Orange is new…

But I needed to get the highlighting done. As I was around when the original Beakies were released, my normal go-to- method is to use edge highlighting… but it can take a long time and I only needed battle ready. Fortunately I had heard of some people using the hallowed technique of drybrushing for their marines! Strange, but I did some investigation and I found this by Sonic Sedgehammer:

Sonic Sledgehammer with all the advice!

They suggested two levels of drybrushing, but why do two when you can go straight to the end and pick up 1? Fortunately I had Ryza Rust from some Martian terrain I painted that I got as a gift from a friend, so I was ready to go and skip right to the end.

The orange applied! A rough and ready drybrush.

The technique is explained well in the video, but effectively just drybrush the edges only and leave the panels free of highlight. This gives a good overall impression and whilst I may do a bit of tidy up later I’m happy with the results at the table-top level.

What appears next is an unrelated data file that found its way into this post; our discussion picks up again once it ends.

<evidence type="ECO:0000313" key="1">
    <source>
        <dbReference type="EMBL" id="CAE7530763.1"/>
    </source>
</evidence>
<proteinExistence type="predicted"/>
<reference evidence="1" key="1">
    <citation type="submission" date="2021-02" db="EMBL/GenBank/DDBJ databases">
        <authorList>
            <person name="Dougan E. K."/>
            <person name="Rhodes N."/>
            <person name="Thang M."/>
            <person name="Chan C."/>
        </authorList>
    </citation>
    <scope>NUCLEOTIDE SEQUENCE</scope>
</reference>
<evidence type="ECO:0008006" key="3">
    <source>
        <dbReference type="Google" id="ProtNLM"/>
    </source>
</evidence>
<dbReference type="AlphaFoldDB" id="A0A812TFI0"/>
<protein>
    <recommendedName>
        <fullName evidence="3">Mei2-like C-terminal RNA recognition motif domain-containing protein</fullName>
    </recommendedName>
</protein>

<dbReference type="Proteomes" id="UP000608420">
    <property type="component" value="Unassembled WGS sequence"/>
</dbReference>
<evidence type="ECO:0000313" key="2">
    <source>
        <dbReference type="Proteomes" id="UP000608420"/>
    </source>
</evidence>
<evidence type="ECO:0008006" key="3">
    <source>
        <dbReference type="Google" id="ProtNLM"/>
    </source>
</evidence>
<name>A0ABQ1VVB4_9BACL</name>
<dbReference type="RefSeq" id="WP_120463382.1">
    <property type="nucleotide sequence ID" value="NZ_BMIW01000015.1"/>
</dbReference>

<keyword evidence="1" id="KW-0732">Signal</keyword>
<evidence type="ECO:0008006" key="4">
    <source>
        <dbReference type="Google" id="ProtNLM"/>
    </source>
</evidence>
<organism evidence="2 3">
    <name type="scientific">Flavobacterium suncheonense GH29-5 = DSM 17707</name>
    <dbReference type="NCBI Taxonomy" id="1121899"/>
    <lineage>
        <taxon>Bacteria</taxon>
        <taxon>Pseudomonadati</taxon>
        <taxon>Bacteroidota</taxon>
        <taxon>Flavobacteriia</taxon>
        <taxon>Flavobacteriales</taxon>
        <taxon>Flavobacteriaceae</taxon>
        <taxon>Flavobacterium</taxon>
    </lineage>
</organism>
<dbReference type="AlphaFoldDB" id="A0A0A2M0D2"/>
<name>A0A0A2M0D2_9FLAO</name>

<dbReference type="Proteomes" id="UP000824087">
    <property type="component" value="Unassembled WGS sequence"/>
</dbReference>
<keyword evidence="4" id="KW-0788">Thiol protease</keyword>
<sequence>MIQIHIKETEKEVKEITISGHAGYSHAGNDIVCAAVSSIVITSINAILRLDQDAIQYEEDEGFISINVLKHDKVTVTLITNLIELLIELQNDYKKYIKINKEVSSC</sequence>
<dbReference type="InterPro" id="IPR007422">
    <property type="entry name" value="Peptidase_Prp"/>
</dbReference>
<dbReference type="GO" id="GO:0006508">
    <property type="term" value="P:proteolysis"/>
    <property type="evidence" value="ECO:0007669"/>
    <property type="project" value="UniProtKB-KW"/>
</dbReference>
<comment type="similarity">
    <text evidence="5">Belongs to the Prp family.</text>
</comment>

Black Legion?

Not quite, but the next colour was Abaddon Black to get some contrasting colours onto the models. For this I wanted to keep it easy (and quick) which is rapidly becoming a theme. Some of the eagle-eyed readers will have noticed the black in the picture above, and that’s what I did. Pick out the joints, the cables and the back of the backpacks.

From behind… with even more Black!

Whilst this may be sufficient I do want to add a little silver here and there, but it is a great start and the models are beginning to look like Blood Angels.